TV becomes increasingly relevant as Gen Z viewers mature | Media Analysis | Business | News | Rapid TV News
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Age demographic differences in the TV market are nothing new but a study from Horowitz Research, tracking the media lifestyles of Gen Z, has uncovered notable differences in a single group, that is the media lifestyles of 18-24 year-old Gen Zers compared with younger counterparts.
Horowitx Gen Z 6Jan 2023
Horowitz found that overall Gen Zers split video viewing time rather evenly between professional TV content and non-TV content, such as user-generated videos. Gen Zers who are 13-17 spend a slightly greater proportion of their viewing time with non-TV content, while older Gen Zers are more likely to devote a greater proportion of viewing time to professional TV content.

Given that they spend more time with professionally produced TV content, older Gen Zers were found to be more likely than their younger counterparts to access that content through all types of platforms — subscription streaming services, free streaming services, virtual cable/satellite services like Sling TV or Hulu with Live TV, and traditional cable/satellite services — than those who are 13-17.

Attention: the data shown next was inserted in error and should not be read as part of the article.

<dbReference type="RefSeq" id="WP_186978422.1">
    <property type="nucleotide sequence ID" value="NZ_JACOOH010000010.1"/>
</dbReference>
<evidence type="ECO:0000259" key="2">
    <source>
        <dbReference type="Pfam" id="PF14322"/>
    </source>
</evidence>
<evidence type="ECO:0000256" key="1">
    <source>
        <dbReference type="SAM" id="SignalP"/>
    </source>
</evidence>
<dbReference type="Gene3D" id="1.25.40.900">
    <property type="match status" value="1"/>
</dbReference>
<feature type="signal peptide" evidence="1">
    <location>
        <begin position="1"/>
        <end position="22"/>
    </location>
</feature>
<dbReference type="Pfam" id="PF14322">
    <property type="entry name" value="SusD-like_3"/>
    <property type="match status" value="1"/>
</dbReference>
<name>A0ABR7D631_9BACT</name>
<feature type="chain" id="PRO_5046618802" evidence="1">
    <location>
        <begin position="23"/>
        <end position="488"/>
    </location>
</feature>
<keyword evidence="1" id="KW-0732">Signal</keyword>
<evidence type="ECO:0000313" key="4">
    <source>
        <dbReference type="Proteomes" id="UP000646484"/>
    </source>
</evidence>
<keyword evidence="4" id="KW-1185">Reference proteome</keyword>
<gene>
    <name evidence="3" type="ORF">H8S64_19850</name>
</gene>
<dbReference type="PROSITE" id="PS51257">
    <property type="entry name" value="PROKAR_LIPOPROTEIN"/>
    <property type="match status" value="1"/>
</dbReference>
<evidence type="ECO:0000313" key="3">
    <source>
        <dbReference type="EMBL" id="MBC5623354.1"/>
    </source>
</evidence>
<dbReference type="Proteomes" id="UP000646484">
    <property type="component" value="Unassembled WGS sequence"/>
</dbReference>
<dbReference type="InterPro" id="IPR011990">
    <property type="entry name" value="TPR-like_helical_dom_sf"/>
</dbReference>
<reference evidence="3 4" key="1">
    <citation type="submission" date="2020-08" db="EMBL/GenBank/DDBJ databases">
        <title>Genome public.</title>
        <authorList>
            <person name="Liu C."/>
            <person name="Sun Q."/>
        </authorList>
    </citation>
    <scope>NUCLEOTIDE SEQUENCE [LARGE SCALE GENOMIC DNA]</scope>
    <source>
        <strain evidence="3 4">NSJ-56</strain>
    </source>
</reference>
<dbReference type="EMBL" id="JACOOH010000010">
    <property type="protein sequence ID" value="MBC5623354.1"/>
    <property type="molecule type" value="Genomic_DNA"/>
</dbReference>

The analyst attributed some of this behaviour to access to both platforms and services. For both Gen Z age groups, the smartphone was revealed as the device to which content is streamed the most on an everyday/almost everyday basis. Younger Gen Zers were less likely than their older counterparts to have TVs, smart displays such as Amazon Echo Shows, and gaming consoles in their own bedrooms; concomitantly, they are less likely than their older counterparts to be watching video content on those devices every day/almost every day.

Looking at services used to watch content, the analysis noted that when it comes to the services used to watch content, the fact that younger (13-17 year-old) Gen Zers were more dependent on their parents for the services they can use meant lower usage of services like Hulu, Peacock and Paramount+. In contrast, 18-24 year-olds were more able to make independent decisions about the services they want to subscribe to and had access to a wider range of streaming options.

“We are often asked how media brands can engage with Gen Zers who seem to be so immersed in short-form content. I like to remind them that this generation is not the first cohort of young people to be engaged in short-form content,” said Adriana Waterston, chief revenue officer and insights and strategy lead for Horowitz Research.

“Engagement with short form does not totally cannibalise long-form viewing. Young people today are still watching professionally produced TV content, just less of it compared even [with] older audiences within their generational cohort. And these data suggest that part of this is because they have less agency over what they can gain access to. As young people’s lifestyles change, as they enter new life stages, and as they develop different interests, deeper engagement with long-form content across a range of genres will follow.”